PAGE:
13 Toxicity High consumption of vitamin A has been linked to osteoporosis and increased risk of fractures Provitamin A carotenoids in foods are not toxic Extra carotenoids are stored in the liver and in the fat under the skin, causing carotenodermia

14 Figure 11.7: Symptom of Beta-Carotene Excess—Discoloration of the Skin.
Fig. 11-7, p. 375

15 Vitamin D/calceferol Also called the “sunshine vitamin” because it is made with the help of ultraviolet (UV) rays from sunlight Vitamin D enters your body in an inactive form The kidneys convert dietary vitamin D into the active form Precursor = body’s cholesterol

16 Vitamin D/ calceferol Functions of Vit D Sources of vit D
Helps bone health by regulating calcium and phosphorus concentration in the blood When blood concentration of calcium is low, vitamin D and parathyroid hormone signals the kidney to decrease excretion of calcium and phosphorous Sources of vit D Fortified milk, cereals, yogurt, fatty fish

17 Vitamin D Adequate Intake: 5 micrograms/day for 19-50 yr
Upper level: 50 micrograms/day

18 Vitamin D Deficiency Rickets in children (soft bones)
poor bone mineralization Bowed legs Unable to hold up their own weight when standing up Recently researchers have found a rise in rickets among children, linked to increase consumption of soft drinks Limited outdoor activities Fear of skin cancer Air pollution reduces ultraviolet rays of the sun by as much as 60%


20 Vitamin D Osteomalacia - adult form of rickets
Occurs in women with decreased calcium and phosphorus intake Causes bone weakness and pain Can lead to osteoporosis

21 Vitamin D Toxicity Hypervitaminosis D – associated with over-consumption of supplements Increased calcium withdrawal in bones and intestines Increased calcium and phosphorous concentrations in the blood (hypercalcemia) Increase calcium deposits in kidneys, lungs, blood vessels and heart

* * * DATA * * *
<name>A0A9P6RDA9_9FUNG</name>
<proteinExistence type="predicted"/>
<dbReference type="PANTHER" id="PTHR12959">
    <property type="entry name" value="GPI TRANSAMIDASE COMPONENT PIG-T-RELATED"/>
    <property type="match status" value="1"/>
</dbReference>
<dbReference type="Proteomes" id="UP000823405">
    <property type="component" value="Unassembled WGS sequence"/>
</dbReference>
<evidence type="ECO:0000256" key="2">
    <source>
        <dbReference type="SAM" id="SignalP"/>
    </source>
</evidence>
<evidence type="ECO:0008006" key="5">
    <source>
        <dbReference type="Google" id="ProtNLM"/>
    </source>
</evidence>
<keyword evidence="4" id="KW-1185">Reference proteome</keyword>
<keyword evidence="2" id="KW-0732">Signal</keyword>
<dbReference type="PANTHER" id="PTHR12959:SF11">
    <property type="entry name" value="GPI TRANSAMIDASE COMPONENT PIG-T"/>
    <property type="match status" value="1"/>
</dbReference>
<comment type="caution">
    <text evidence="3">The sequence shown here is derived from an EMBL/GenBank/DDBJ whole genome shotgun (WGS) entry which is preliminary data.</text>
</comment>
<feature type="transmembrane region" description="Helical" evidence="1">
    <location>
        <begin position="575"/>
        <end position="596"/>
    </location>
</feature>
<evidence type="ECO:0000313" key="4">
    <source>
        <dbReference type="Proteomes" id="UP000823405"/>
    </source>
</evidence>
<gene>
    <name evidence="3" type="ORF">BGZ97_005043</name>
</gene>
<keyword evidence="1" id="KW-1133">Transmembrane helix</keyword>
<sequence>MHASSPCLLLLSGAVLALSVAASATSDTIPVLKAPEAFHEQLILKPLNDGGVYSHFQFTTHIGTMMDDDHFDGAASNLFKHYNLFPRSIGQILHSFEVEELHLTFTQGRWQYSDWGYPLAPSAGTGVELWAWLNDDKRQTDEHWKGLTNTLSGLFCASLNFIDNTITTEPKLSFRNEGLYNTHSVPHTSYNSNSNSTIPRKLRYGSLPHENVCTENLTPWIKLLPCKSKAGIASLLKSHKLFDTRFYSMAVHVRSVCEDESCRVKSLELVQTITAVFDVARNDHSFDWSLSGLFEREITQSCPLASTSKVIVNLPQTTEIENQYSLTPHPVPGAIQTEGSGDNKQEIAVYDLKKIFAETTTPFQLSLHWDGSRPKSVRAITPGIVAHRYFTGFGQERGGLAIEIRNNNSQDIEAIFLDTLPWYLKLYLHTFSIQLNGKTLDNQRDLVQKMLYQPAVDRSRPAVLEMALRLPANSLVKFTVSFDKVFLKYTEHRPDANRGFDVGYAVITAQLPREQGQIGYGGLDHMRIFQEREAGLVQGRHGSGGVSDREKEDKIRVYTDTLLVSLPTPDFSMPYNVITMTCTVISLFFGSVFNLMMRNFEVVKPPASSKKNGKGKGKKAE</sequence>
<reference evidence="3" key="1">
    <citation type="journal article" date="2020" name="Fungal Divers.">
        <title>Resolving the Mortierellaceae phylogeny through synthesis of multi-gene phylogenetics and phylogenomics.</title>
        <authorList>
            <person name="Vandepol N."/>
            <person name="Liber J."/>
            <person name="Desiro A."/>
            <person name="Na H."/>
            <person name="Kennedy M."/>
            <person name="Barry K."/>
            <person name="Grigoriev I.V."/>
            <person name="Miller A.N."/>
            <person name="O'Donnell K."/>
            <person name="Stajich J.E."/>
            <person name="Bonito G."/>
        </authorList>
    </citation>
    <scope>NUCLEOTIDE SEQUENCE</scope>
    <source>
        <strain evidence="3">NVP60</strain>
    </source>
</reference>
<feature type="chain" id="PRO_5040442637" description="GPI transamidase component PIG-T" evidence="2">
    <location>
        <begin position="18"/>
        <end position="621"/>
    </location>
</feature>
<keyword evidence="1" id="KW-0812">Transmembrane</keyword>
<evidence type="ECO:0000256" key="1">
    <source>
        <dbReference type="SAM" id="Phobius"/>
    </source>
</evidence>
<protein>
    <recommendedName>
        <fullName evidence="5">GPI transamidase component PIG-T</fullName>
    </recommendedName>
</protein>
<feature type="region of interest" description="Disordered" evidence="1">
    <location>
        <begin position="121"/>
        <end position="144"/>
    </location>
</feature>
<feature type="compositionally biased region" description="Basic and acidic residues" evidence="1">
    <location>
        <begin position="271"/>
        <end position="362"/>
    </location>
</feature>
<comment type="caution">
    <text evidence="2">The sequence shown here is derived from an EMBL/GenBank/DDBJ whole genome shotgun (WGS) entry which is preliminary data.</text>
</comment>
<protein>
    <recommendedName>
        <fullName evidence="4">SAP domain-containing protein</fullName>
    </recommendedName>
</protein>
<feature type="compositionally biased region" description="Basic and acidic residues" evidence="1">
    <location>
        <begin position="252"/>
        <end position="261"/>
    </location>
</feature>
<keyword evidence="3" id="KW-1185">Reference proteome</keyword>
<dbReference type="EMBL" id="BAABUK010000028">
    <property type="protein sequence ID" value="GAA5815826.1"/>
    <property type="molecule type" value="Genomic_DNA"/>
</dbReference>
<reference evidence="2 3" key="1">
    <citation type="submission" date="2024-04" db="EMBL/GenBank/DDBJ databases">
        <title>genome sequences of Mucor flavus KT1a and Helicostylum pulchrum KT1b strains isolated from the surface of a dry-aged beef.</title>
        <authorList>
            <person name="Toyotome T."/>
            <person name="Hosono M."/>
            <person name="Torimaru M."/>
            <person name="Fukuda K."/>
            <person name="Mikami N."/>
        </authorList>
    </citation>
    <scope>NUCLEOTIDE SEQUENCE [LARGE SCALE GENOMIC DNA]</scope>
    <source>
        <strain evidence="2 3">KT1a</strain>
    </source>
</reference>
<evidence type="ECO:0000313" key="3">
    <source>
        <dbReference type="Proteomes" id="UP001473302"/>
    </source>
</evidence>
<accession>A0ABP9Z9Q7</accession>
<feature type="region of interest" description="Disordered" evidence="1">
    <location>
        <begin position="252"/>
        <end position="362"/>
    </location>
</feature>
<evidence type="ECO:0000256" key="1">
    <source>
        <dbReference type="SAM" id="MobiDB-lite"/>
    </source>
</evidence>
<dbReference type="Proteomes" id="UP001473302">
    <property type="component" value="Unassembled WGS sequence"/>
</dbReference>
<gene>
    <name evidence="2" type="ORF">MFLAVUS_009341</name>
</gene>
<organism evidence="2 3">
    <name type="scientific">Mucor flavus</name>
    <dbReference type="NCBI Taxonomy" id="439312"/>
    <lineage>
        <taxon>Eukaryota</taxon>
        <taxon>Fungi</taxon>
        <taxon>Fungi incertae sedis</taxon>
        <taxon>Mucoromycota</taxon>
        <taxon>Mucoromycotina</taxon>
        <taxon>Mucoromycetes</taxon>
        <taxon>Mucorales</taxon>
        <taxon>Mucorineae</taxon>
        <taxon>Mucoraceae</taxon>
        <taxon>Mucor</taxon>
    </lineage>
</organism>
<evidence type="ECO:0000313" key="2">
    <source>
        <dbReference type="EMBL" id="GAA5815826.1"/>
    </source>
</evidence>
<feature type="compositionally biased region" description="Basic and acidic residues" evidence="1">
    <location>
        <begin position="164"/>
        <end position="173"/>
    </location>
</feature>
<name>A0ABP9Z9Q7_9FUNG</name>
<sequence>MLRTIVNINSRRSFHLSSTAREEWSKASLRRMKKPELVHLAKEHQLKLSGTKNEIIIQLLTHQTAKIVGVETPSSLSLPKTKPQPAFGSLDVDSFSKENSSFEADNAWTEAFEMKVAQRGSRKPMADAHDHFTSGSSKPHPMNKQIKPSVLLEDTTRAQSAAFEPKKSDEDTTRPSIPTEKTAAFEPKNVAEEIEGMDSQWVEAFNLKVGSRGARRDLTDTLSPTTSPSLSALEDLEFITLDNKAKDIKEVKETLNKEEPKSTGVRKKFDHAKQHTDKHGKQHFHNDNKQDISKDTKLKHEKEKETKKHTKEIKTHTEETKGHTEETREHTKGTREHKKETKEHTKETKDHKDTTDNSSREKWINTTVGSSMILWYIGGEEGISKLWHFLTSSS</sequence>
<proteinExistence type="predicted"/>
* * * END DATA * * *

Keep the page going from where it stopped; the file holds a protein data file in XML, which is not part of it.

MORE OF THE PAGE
22 Vitamin E Vitamin E is an effective antioxidant
Prevent oxidation of lipids, vit A and LDL to prevent build-up in the arteries Neutralize free radicals before they damage cell membranes Prevents blood clotting in the blood by acting as anticoagulant There are 8 different forms, only one is active in the body (alpha- tocopherol) The synthetic is only half as active as the natural

23 Vitamin E Sources Polyunsaturated plant oils (vegetable oils)
Nuts and seeds Leafy green vegetables Fortified cereals RDA: Adults need 15 milligrams/day Upper limit is 1,000 milligrams

24 Vitamin E Deficiency Erythrocyte hemolysis in premature infants (red blood cell destruction causing anemia) Toxicity from synthetic form or fortified foods increase risk of hemorrhage A deficiency of vitamin K can increase the anticoagulant effect

25 Vitamin K There are two forms of vitamin K:
Menaquinone – synthesized by the intestinal tract Phylloquinone – found in green plants Functions Essential for blood clotting Vitamin K plays a role synthesizing clotting factors Without vit k a simple cut on the finger would cause uncontrollable bleeding Synthesis of bone protein (osteocalcin) that regulates blood calcium.

26 Vitamin K Inadequate amount of vitamin K may contribute to osteoporosis, associated with increased risk of hip fractures Sources Intestinal bacteria can make vitamin K but not enough to meet all of the body’s needs Leafy green vegetables Cabbage family vegetables Vegetable oils and margarine

27 Vitamin K Deficiency Toxicity
Newborn infants receive a single dose of vitamin K at birth because of a sterile intestinal tract to prevent hemorrhagic disease Rare in healthy individuals Toxicity No known adverse effect from consuming too much vitamin K from food or supplement Interferes with anticlotting medication (coumadin)

28 Recommendation for Vitamin K
Adequate Intake (based on amount that is consumed on average) Infants: 2 – 2.5 microgram Children: 30 – 55 microgram Men: 60 – 120 microgram Women: 60 – 90 microgram

29 Homework/extra credit
5 points Complete the vitamin/mineral evaluation form posted on the course website